BE IT FURTHER RESOLVED that although the General Assembly disagrees with the war in Iraq, we lift up the men and women of the armed forces who are stationed there for their courage and sacrifice and hold them and their families in our prayers; and
BE IT FURTHER RESOLVED that the General Minister and President inform Disciple chaplains within the armed services about the action taken by this General Assembly regarding the war so that they may prepare to provide this information to service members who seek to know the position of their church; and
BE IT FURTHER RESOLVED that the Christian Church (Disciples of Christ) affirms the God-given right of conscience and offers moral support to men and women who volunteered for military service but who, on the grounds of Christian conviction, refuse deployment to Iraq, realizing that this action may subject them to military discipline; and
BE IT FURTHER RESOLVED that the General Minister and President be encouraged to write a pastoral letter to all congregations acknowledging the deep pain this war has caused our country and our church and promoting the ongoing discussion of this war from a theological viewpoint; and
BE IT FURTHER RESOLVED that regions of the Christian Church (Disciples of Christ) be encouraged to institute for ministers with standing and students seeking ordination, education and training in the Christian tradition of "Just War" standards and pacifist perspectives; and
FINALLY, BE IT RESOLVED that the General Minister and President make the President and the Congress of the United States and the Prime Minister and Parliament of Canada aware of these actions to be taken by the Christian Church (Disciples of Christ), regardless of the decisions the US government chooses to make in relation to the war in Iraq.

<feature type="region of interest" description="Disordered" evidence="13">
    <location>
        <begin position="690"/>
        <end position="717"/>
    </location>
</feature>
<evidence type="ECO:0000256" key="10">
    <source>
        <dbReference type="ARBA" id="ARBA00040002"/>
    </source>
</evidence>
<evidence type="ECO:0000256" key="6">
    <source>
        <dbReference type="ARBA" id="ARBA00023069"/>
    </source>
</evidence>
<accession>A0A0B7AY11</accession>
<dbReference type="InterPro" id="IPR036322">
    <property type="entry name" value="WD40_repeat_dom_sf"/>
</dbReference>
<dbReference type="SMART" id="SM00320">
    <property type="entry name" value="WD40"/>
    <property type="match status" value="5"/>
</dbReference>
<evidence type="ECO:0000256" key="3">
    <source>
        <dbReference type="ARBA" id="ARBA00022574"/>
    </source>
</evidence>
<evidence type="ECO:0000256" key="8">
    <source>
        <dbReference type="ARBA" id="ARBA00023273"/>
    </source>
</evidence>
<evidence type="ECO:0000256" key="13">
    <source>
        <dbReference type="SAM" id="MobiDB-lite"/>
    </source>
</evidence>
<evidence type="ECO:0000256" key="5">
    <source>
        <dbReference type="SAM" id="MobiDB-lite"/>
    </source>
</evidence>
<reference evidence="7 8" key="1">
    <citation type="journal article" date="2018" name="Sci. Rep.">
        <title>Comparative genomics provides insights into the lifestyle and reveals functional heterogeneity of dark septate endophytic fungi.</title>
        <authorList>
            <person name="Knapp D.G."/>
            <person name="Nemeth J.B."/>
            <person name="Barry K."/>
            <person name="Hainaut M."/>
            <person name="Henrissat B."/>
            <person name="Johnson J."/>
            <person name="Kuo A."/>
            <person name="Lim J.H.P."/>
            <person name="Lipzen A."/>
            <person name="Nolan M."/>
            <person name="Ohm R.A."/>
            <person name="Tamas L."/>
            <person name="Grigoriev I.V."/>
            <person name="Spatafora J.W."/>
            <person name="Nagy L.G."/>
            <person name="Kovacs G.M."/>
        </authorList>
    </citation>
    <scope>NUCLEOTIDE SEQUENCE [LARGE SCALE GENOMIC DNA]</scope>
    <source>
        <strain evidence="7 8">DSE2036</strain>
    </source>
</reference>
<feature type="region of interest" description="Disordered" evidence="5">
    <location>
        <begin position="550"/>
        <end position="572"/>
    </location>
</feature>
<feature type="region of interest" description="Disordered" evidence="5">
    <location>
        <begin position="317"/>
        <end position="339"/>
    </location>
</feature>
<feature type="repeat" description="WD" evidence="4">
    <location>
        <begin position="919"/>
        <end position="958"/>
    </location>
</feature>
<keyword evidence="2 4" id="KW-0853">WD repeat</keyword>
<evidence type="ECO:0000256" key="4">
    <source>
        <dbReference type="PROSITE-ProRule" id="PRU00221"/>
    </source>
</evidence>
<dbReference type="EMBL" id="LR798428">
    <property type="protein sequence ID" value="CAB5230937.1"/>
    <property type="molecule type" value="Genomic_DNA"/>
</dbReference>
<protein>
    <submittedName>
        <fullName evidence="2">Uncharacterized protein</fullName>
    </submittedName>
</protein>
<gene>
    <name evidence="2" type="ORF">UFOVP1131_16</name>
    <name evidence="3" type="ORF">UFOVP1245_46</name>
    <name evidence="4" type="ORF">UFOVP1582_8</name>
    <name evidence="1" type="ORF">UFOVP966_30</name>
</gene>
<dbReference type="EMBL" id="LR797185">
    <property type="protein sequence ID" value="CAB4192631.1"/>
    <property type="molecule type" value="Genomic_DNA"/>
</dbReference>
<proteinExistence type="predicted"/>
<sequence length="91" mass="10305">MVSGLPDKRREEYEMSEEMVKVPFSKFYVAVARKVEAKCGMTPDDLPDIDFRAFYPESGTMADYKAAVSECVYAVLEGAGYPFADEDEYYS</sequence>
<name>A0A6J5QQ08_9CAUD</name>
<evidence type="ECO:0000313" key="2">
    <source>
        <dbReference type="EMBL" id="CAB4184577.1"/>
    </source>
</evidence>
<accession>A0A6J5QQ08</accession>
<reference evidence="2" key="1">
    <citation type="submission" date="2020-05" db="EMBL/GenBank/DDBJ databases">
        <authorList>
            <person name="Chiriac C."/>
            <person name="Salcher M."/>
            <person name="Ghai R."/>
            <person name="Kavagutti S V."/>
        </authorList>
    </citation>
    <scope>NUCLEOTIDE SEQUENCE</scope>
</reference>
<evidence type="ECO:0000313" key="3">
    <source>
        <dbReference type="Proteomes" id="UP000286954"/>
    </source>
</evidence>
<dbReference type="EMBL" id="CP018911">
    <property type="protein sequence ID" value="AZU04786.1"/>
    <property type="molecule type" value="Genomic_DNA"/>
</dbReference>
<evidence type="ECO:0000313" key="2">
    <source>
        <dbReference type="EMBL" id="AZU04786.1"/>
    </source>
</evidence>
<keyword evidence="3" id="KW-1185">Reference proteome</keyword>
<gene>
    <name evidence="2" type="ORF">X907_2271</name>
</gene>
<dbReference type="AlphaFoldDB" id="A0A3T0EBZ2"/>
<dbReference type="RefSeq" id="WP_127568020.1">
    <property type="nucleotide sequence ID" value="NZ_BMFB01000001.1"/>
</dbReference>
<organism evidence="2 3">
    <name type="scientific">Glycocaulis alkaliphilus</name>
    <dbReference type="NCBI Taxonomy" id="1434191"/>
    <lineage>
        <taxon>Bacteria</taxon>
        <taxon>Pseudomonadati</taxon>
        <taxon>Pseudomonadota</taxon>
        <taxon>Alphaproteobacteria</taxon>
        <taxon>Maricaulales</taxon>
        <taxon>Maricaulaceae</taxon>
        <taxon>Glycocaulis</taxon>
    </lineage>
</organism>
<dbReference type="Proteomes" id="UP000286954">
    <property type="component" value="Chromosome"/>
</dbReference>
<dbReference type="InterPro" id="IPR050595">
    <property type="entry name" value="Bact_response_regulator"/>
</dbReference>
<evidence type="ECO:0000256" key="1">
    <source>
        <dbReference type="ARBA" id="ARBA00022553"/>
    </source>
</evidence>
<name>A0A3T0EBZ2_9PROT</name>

1. The jus ad bellum, criteria for entering into to warfare are:
-- There must be a just cause for entering into warfare. Essentially just cause is limited to self-defense or putting a stop to egregious and ongoing injustice.
-- The actions must be guided by right intentions. Right intention pertains to the reestablishment of peace and order, and not to intentions which lead to brutality, vengeance and humiliation for the enemy.
-- A war can be justifiable only when declared by a competent and recognized authority.
-- War can be engaged in only as a last resort. All other possible means of resolving the conflict must be exhausted before war can be considered justifiable.
-- There must be a high probability of success as far as can be determined. "Heroic" lost causes, however just, are not justifiable.
-- The reasonably anticipated good to be achieved by engaging in warfare must be proportionally greater than the destruction to persons, property and culture which will likely result as a consequence of war.
Just War Theory developed by Aristotle, Cicero and Augustine has beencodified in the United Nations Charter, the Hague and the Geneva Conventions.